The T-shirt is our modern day must have. This out-the-door basic has endured a long reign in the world of fashion, with it’s original debut in the late 1800’s as the first buttonless undergarment. It wasn’t until the 1950’s, when Marlon Brando rebelliously sported one with a slick pair of jeans, that transformed its functional reputation into a fashion statement.

Today, tees are fast fashion’s bread and butter. Available in every color imaginable, they are easier to find than a Starbucks—and most cost less than your cold brew. So how do brands like Forever 21 sell this tee for only $3.90?

Forever 21 is a fast fashion brand notorious for hiding the human stories behind their clothing like a dirty secret. So we did our own digging, uncovered their secrets and discovered very real reasons to nix the cheap t-shirt and say hello to your brighter future of sustainable alternatives:

1. Made In Vietnam

A lot of Forever 21’s t-shirts are made in Vietnam, the second largest apparel exporter to the US after China. Although not everything made in Vietnam should alarm you, we must note the country’s history of child trafficking and slave labor. In Vietnam’s subcontracted factories, many makers endure poor conditions, long hours and are denied the right to organize independent unions. Alternatively, Vietnam has the lowest minimum wage non-compliance in Asia, which means only 6.6% of garment workers make less. We are going to make the assumption that Forever21 knows this 6.6% quite well.

When you wear your values, parents can send their kids to school, where they get to be kids.

2. Low Quality Materials

To be able to produce a t-shirt for $3.90, materials came cheap. The cheapest cotton money can buy is in Uzbekistan. That’s because they use child labor. Three months out of the year, schools close down in Uzbekistan and 2 million children are forced to work 10 hour days in the cotton fields. For the most profitable yield, cotton is grown with herbicides and other chemicals that deter pests. These toxic chemicals make the soil infertile over time and poison water sources. Not only that, they are harmful to field workers and those who live nearby–causing health problems, deformities and sometimes death. Then we put these tees on our bodies…

You can contribute to a healthy ecosystem, where cotton is grown responsibly and organically when you wear your values.

3. $3.90 = Sweatshop Labor

Cheap labor, long hours and poor working conditions are all synonymous with a t-shirt that costs less than 5 bucks. The average garment worker is a women in her twenties, who left her village in hopes of providing a better life for her family. Instead she is subject to hazardous fumes, dangerous machinery, and is vulnerable to onsite accidents. Sweatshops are also commonplace for sexual harassment, physical abuse and rape.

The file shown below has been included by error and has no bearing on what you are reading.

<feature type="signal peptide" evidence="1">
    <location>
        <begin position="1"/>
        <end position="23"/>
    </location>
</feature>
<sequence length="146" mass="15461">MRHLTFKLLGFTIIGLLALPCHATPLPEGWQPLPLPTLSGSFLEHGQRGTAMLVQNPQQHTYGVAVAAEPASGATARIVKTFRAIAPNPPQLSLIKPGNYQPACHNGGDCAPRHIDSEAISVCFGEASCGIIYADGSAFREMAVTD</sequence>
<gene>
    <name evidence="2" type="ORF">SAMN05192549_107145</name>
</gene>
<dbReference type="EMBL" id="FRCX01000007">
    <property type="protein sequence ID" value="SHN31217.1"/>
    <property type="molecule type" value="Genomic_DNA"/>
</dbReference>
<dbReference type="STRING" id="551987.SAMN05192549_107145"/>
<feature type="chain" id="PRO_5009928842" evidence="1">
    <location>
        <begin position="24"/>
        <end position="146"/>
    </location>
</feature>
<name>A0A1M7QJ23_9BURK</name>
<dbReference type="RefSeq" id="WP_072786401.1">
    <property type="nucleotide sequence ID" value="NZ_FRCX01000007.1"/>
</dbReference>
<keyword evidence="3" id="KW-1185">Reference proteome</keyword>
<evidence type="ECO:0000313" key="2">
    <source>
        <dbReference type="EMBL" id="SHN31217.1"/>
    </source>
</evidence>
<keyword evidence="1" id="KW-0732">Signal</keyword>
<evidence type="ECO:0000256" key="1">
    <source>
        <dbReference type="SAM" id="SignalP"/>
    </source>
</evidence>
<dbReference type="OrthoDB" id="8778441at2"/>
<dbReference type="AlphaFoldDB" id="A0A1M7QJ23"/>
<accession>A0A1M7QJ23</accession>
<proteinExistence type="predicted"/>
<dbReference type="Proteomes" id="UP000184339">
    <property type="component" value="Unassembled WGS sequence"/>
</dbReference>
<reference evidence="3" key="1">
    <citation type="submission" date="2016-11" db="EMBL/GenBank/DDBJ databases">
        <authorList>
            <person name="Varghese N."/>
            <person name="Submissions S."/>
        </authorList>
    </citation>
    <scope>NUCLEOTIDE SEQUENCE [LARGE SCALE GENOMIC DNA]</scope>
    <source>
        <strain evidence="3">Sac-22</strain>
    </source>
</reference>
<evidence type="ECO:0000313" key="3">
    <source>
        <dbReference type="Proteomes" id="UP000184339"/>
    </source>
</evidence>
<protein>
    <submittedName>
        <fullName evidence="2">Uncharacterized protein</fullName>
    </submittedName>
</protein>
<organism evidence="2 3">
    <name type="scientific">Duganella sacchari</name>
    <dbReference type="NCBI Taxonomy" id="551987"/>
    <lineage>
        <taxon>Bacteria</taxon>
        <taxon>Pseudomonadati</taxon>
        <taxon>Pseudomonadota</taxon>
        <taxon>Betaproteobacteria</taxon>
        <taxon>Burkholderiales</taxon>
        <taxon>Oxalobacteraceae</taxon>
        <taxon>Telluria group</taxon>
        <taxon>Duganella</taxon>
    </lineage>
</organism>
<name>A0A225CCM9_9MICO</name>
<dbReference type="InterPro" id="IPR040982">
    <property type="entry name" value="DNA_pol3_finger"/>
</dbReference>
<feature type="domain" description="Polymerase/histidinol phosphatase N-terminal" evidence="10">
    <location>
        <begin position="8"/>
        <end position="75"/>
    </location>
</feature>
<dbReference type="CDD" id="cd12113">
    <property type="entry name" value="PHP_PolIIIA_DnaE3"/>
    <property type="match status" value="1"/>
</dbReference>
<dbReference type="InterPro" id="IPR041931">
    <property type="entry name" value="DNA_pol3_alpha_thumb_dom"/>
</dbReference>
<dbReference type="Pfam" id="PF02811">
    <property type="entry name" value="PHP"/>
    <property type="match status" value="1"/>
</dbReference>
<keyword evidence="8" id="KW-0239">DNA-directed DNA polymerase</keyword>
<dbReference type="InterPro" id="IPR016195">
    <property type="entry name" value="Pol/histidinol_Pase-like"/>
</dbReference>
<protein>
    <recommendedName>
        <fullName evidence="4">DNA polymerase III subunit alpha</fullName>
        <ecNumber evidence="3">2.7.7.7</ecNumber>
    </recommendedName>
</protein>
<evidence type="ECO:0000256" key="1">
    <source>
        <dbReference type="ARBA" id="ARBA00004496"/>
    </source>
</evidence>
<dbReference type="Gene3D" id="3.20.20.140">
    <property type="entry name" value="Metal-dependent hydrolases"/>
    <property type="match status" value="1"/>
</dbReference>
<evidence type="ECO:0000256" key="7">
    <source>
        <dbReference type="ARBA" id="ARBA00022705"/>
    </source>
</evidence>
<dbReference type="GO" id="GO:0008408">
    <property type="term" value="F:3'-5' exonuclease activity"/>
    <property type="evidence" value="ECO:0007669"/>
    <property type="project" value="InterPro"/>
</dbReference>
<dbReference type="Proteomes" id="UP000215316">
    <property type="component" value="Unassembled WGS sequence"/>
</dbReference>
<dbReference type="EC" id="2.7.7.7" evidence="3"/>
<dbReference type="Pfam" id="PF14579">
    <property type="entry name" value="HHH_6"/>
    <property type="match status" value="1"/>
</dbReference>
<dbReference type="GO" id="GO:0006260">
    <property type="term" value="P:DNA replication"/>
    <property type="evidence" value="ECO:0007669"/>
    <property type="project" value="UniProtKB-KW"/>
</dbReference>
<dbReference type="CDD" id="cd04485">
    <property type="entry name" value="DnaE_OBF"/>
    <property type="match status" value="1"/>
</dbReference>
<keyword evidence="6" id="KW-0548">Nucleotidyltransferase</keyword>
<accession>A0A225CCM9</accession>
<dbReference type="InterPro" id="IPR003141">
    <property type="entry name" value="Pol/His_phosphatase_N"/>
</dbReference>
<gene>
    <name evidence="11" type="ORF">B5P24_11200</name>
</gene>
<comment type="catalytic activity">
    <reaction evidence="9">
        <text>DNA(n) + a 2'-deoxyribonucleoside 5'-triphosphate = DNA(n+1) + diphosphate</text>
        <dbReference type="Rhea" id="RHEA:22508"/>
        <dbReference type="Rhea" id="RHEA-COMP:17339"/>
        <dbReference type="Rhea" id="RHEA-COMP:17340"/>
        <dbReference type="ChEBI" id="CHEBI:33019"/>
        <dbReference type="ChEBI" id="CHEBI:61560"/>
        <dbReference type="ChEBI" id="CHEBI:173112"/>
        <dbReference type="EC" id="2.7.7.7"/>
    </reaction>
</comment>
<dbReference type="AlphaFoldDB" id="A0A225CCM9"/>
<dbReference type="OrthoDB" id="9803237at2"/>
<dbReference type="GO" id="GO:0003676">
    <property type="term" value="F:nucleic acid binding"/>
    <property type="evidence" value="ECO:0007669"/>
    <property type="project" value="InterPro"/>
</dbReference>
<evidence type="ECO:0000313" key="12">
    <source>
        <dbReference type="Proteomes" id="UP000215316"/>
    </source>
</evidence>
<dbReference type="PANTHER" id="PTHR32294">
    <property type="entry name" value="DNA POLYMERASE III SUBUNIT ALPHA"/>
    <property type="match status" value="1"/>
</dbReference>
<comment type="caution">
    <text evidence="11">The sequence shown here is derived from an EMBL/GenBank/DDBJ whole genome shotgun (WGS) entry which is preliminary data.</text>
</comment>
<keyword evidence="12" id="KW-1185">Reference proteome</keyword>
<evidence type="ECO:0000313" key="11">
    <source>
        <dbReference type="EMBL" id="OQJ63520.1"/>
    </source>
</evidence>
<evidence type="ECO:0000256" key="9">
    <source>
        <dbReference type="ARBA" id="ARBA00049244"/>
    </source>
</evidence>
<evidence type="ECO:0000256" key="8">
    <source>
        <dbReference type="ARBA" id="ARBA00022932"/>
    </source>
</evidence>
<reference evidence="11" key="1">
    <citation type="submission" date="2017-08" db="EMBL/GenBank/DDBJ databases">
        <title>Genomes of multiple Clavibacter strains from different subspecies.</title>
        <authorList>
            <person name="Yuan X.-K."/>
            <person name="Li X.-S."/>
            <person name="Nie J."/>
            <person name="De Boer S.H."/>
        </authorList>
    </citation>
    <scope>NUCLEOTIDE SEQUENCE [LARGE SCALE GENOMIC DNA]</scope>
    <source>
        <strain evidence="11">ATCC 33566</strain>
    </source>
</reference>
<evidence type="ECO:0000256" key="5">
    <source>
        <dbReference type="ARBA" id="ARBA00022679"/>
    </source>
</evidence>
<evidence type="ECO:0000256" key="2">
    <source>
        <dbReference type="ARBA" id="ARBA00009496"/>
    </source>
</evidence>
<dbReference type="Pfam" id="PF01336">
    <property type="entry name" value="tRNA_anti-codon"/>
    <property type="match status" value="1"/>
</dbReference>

When you wear your values, you empower garment makers by supporting jobs that build their futures.

4. Toxic Chemicals

To cut production costs, fast fashion brands use multiple energy-intensive processes, carcinogenic chemicals, hazardous dyes and vast amounts of water to make a simple shirt. Much of the toxic leftovers are discharged into local waterways, contaminating drinking water for the people who work and live around the factory. The chemical cocktail that remains in the fabric of your t-shirt is filled with hormone disruptors and heavy metals that can wreak havoc on your body over time.

When you wear your values, you choose healthier options for yourself and your planet.

5. Made To Fall Apart

Each year, the average American tosses out 82 lbs of textiles. That’s about 155 t-shirts per person, and since the fabric is made of a mix of chemicals and unnatural fibers, that pile will sit in landfills for upwards of 200 years. Since fast fashion t-shirts fall apart after a few wash cycles, even Goodwill can’t handle that hand-me-down.

When you say no to fast fashion, just like saying no to fast food, you make room for better choices. And when it comes to the essential t-shirt, we’ve got plenty of sustainable options to fill up on.

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